Others cautioned against conflating a carbon tax with carbon pricing. Of the carbon pricing bills currently in Congress, some propose a fee on fossil fuel producers that would be returned to ordinary Americans in the form of a dividend or tax rebate, while others would set up markets to trade pollution permits.
Peter Crampton, an American economist at the University of Cologne and an advocate of carbon pricing, explained how this difference in terms might have played into Exxon’s supposed support for these policies.
“Framing carbon pricing as a carbon tax would suggest they are disingenuous. It is common knowledge that voters react negatively to taxes. Carbon pricing is not a tax. It is intended to correct an obvious externality. It is not intended to raise revenues,” he said. “Is Exxon being disingenuous? Are they supporting it simply because it will derail alternatives Exxon finds even less attractive? That is possible. I would want to see how they frame the proposal.”
The Climate Leadership Council, a carbon tax advocacy group Exxon Mobil helped found, issued a terse statement that made no comment on the video, but said the company “has helped bring other organizations on board in support of carbon pricing, and its senior executives regularly join us on Capitol Hill to advocate for this climate solution.”
Carbon pricing once dominated the debate over how to halt the growing output of planet-heating gases into the atmosphere. In 2009, when Democrats last controlled Congress and the White House, lawmakers attempted to enact the country’s first major climate legislation: a cap-and-trade system that would limit total emissions and allow polluters to pay each other for the right to spew carbon.
After that bill failed, Republicans won control of Congress, then the White House, and set about eliminating what meager regulations were in place to limit emissions. The world has produced prodigious amounts of carbon since then, and scientists’ projections now indicate the need to drastically reduce fossil fuel use over the next 10 years to stave off catastrophic warming. In response, policymakers across the world have embraced calls for dramatic government interventions in the economy to rapidly deploy clean energy, reform farming, and shift to zero-carbon transportation. In the U.S., those calls have largely fallen under the guise of the Green New Deal movement, but the vision is hardly limited to American progressives.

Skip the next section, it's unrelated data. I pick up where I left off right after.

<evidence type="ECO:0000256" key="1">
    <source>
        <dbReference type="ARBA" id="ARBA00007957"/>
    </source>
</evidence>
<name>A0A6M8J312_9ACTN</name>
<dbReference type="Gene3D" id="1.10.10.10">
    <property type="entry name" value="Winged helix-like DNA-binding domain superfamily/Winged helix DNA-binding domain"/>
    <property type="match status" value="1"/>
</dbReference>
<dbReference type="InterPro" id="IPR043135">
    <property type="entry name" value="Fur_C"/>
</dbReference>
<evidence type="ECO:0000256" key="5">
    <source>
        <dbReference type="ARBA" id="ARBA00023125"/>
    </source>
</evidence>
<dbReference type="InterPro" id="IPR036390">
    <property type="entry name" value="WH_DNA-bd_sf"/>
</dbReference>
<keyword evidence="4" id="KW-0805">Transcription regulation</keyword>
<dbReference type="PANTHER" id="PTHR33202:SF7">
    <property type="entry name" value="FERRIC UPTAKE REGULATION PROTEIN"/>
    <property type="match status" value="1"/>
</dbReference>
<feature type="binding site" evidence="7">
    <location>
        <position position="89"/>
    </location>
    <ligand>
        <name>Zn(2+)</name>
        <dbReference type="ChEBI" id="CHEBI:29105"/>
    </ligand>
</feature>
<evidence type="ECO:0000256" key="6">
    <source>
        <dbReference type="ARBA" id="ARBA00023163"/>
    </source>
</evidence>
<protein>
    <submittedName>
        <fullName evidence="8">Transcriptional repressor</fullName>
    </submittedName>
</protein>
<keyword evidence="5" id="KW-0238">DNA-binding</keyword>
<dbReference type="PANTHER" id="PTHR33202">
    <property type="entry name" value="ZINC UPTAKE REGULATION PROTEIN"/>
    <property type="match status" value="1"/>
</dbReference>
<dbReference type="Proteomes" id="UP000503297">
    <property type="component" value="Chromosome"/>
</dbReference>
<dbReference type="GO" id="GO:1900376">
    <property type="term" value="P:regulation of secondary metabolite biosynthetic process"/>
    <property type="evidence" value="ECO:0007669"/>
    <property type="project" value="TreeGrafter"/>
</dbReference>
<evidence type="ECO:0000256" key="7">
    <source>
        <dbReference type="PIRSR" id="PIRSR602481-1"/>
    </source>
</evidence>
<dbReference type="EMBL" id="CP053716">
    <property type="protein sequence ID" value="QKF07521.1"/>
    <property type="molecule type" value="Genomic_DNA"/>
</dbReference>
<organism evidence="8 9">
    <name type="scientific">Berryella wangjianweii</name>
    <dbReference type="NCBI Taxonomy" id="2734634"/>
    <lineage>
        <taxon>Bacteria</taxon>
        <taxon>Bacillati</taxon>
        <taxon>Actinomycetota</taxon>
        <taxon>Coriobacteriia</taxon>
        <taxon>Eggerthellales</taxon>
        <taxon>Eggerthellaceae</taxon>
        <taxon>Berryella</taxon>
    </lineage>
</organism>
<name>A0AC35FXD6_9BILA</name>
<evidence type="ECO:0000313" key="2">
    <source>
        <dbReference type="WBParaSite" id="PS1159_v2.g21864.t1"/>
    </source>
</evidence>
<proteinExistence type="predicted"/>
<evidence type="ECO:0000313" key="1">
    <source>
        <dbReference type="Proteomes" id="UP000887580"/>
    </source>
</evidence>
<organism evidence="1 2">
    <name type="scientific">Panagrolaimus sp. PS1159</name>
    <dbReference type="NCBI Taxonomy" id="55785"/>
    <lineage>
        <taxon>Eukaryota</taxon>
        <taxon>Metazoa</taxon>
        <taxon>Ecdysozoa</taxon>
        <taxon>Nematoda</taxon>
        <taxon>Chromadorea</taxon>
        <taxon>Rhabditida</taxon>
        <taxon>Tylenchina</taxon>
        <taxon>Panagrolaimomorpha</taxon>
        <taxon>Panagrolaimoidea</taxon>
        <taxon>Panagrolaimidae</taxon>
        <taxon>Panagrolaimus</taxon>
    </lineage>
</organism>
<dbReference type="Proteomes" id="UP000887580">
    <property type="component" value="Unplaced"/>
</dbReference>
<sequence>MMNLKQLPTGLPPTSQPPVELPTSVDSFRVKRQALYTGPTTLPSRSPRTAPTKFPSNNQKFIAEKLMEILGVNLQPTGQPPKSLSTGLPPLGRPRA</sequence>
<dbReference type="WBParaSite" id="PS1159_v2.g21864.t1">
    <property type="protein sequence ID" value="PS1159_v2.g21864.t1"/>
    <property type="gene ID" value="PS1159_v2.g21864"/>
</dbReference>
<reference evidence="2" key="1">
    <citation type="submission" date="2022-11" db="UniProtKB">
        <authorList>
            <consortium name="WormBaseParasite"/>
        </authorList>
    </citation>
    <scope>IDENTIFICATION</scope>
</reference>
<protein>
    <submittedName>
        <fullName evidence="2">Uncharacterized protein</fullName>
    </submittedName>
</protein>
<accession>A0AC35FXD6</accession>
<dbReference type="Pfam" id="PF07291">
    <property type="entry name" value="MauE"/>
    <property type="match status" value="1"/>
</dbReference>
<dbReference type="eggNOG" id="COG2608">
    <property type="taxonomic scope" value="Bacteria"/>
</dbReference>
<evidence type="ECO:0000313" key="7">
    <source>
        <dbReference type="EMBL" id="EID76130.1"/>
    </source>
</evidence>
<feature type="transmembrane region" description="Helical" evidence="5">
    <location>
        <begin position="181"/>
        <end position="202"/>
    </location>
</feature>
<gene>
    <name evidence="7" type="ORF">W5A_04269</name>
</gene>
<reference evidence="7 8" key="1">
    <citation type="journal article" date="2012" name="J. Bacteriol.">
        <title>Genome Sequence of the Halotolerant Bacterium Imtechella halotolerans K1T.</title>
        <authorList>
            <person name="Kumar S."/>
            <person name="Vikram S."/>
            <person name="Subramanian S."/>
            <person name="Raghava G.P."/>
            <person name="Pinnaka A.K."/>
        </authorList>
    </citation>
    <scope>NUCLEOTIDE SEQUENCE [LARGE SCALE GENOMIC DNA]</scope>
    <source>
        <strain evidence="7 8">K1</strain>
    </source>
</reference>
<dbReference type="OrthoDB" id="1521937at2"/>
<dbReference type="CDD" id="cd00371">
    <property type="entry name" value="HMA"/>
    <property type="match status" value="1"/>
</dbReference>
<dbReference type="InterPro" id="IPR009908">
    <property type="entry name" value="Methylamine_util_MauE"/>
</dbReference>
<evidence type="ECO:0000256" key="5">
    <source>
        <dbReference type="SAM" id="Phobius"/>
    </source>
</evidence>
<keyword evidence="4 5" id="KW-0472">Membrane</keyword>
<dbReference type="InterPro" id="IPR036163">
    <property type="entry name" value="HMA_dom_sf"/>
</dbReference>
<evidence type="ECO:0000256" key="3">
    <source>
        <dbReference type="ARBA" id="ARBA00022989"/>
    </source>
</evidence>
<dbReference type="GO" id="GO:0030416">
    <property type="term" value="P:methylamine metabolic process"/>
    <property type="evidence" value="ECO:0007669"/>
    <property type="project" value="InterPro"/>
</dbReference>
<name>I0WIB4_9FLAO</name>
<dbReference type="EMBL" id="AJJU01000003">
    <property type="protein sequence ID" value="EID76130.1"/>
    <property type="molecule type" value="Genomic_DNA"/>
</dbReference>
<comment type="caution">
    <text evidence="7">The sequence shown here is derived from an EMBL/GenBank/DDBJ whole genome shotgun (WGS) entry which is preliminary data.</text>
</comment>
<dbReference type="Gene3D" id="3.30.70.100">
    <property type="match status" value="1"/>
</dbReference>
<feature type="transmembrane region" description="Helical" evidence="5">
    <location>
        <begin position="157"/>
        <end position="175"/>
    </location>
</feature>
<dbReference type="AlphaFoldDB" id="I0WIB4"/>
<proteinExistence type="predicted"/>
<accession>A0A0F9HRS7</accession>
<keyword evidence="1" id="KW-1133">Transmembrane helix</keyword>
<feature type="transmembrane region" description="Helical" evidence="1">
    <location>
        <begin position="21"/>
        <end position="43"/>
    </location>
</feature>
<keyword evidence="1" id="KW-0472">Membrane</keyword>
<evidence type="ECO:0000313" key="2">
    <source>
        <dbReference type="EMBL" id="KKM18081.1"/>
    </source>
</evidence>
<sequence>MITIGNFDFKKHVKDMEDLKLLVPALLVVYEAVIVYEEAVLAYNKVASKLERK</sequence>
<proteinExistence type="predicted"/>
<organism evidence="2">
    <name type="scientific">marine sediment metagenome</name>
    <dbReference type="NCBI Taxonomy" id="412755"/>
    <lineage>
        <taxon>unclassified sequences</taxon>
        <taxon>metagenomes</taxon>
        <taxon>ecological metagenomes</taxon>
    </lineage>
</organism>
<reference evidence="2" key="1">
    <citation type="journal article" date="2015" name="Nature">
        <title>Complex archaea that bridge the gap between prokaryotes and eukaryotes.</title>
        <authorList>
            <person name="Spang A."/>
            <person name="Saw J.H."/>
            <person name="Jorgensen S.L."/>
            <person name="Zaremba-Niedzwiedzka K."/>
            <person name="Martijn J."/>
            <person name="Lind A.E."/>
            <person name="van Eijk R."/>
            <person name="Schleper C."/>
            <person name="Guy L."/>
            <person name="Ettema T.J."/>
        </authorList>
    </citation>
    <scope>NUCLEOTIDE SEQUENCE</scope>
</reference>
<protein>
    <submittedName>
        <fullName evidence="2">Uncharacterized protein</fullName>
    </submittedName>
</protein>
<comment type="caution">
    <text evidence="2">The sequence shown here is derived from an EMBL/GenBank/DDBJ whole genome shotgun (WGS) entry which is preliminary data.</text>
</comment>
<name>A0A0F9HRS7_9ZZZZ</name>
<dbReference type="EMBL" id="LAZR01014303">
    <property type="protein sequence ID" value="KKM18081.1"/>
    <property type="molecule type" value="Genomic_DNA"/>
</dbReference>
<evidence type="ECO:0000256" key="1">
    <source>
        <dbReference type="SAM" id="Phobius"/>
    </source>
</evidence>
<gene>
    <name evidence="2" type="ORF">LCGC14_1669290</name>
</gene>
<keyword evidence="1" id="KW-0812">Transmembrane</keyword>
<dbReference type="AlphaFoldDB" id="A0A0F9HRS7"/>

When HuffPost asked in 2018 if a market solution alone could deliver the emissions cuts required to prevent a disaster scenario, two scientists with the United Nations’ Intergovernmental Panel on Climate Change laughed. James Skea, a co-chair of an IPCC working group at the time, said it was “one among that portfolio of instruments that can be used” but could not serve as a panacea.
That reality caused some groups like Friends of the Earth, which once supported carbon pricing, to throw its weight behind Green New Deal-style policies instead. Lukas Ross, the group’s program manager, seemed to take McCoy’s words as Exxon Mobil’s actual position.
“The only reason a company like Exxon has to talk about climate solutions is to delay and confuse climate action,” he said. “Exxon hides behind carbon taxes. … Somewhat more sophisticated climate denial is still climate denial.”